These days, numerous gadgets, ever-present Internet, TV,
radio, and people at work, on the streets, and in other places create way too
much artificial noise and often prevent our mind from being at peace. Hiking,
especially in quiet, solitary places, allows for a break from all of that.
Discover natural beauty.
We have been on over a hundred of hikes and made over ten
thousand photographs. Yet, there are still moments when the jaw drops both
figuratively, and, sometimes, even literally, and an uncontrollable “wow” flies
out. There are so many amazing natural views out there, that both your eyes and
your soul would have plenty to feast on, no matter how long you hike.
Going up and down mountain trails, and even walking on flat
stretches, burns them calories. Hiking also strengthens legs, and, if you've got hiking
poles, even the upper body. Hiking poles are also very handy for keeping balance
and giving a break for your knees, especially on the way down.
Develop mental toughness.
Your feet may be wet and tired, the backpack too heavy, the
path too steep and too long, the sun too hot, the mosquitoes too brutal, and yet you keep on going. There was an episode we have witnessed, which is described in our Grouse Grind
trip report, where a mother, in reply to her tired little son’s “how much
longer?”, said matter-of-factly: “About forty minutes. On you go.” Won’t grow up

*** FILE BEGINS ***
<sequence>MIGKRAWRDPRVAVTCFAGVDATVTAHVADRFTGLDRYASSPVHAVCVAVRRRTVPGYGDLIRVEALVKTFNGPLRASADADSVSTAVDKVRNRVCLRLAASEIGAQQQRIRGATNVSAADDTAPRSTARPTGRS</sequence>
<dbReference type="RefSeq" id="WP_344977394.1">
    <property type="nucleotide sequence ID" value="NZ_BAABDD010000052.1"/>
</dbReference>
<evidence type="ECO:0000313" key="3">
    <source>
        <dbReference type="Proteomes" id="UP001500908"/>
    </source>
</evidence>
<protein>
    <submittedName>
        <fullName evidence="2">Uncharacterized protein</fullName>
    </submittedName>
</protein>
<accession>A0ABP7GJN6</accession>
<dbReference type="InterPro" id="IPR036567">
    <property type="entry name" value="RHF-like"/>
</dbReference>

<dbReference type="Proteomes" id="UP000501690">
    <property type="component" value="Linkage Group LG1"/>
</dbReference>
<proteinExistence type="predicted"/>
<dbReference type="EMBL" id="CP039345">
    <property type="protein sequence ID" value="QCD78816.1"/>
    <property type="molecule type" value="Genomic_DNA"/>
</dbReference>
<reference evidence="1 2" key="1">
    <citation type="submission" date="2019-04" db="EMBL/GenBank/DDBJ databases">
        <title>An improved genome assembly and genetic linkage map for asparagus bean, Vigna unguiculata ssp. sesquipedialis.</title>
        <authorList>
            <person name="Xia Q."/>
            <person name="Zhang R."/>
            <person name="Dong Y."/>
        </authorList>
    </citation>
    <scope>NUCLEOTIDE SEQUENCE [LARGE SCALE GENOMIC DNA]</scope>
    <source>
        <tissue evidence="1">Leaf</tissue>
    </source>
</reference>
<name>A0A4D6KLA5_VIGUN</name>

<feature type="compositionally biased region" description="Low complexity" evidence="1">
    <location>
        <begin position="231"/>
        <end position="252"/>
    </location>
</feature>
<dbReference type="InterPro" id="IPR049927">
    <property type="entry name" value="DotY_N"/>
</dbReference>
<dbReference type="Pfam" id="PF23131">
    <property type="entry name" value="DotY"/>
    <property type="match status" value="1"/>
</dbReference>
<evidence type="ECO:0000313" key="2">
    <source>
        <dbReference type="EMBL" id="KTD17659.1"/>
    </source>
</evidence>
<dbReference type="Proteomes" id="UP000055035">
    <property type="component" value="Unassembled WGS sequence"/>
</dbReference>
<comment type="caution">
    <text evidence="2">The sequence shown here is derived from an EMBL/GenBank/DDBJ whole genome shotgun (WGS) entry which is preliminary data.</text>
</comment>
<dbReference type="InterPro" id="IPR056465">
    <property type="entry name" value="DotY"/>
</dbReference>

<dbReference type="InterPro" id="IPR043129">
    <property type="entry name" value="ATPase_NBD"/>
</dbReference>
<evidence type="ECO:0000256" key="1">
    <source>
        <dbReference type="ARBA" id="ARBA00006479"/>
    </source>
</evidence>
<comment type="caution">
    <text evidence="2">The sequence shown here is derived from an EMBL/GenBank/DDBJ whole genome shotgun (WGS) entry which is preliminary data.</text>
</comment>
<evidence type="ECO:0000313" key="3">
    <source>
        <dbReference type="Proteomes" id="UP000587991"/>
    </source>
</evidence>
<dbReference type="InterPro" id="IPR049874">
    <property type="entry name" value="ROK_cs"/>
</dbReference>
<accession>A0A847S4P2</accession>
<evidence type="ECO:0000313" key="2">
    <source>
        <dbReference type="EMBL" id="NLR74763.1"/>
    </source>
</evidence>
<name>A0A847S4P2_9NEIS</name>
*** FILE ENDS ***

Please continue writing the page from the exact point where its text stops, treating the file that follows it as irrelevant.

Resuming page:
a sissy boy, will he?
something to look forward to.
The daily routine can get dreary, especially in the dead of
winter. Looking at those thousands of photographs and anticipating the next
hiking season makes it that much easier.
Our Top 5 Downsides of Hiking:
By far, the worst downside of hiking is getting hurt. Over the
years, we have tripped and fell numerous times, lost a fair bit of skin,
suffered countless cuts to hands and feet, developed a long-term knee pain
(which took several years to heal) from running downhill (bad idea), had tree branches try to whack our eyes, and
even bloodied our mouth several times after tripping and falling forward onto a hiking pole stuck in the ground where we placed it half a second
earlier. There were three very dangerous falls backwards onto stones. Numerous
rolled ankles. Several slips on wet stones, resulting in unplanned creek-dipping
sessions. A dry tree branch once fell down like a missile about ten meters away
from where we were hiking. Good times.
Other non-exclusive threats to your health and well-being
while hiking include: mosquitoes, ticks, sunburn, dehydration and hypothermia.
Some folks might also have a medical condition, which would
make it unsafe for them to hike. If unsure, check with your doctor.
Our biggest expense is gasoline. Getting to trails and back
can get quite expensive. Quality hiking gear costs a pretty penny too:
breathable odour-resistant top layers, hiking
boots, hiking poles, hiking socks, emergency supplies, etc.
It takes time getting to and from the trails, and hiking
itself can be very time-consuming.
Now that we have a GPS, this isn’t much of an issue, and it
has never been a major issue prior to that, but getting lost on the way back,
even if for a few minutes, had been a less than pleasant experience.
Bears are awesome animals, and chances are extremely high
that a bear would be much more scared of a hiker, than the other way around. Yet,
there are news reports every year of bears attacking people in the wilderness. That said, the
chance of such an attack is much smaller than a chance of getting seriously hurt in some
This mama bear looks cute, but all bears are potentially very dangerous -
Be Bear Aware (external site)
ihikebc.com -> Top 5 Reasons
To Hike (And Top 5 Downfalls of Hiking)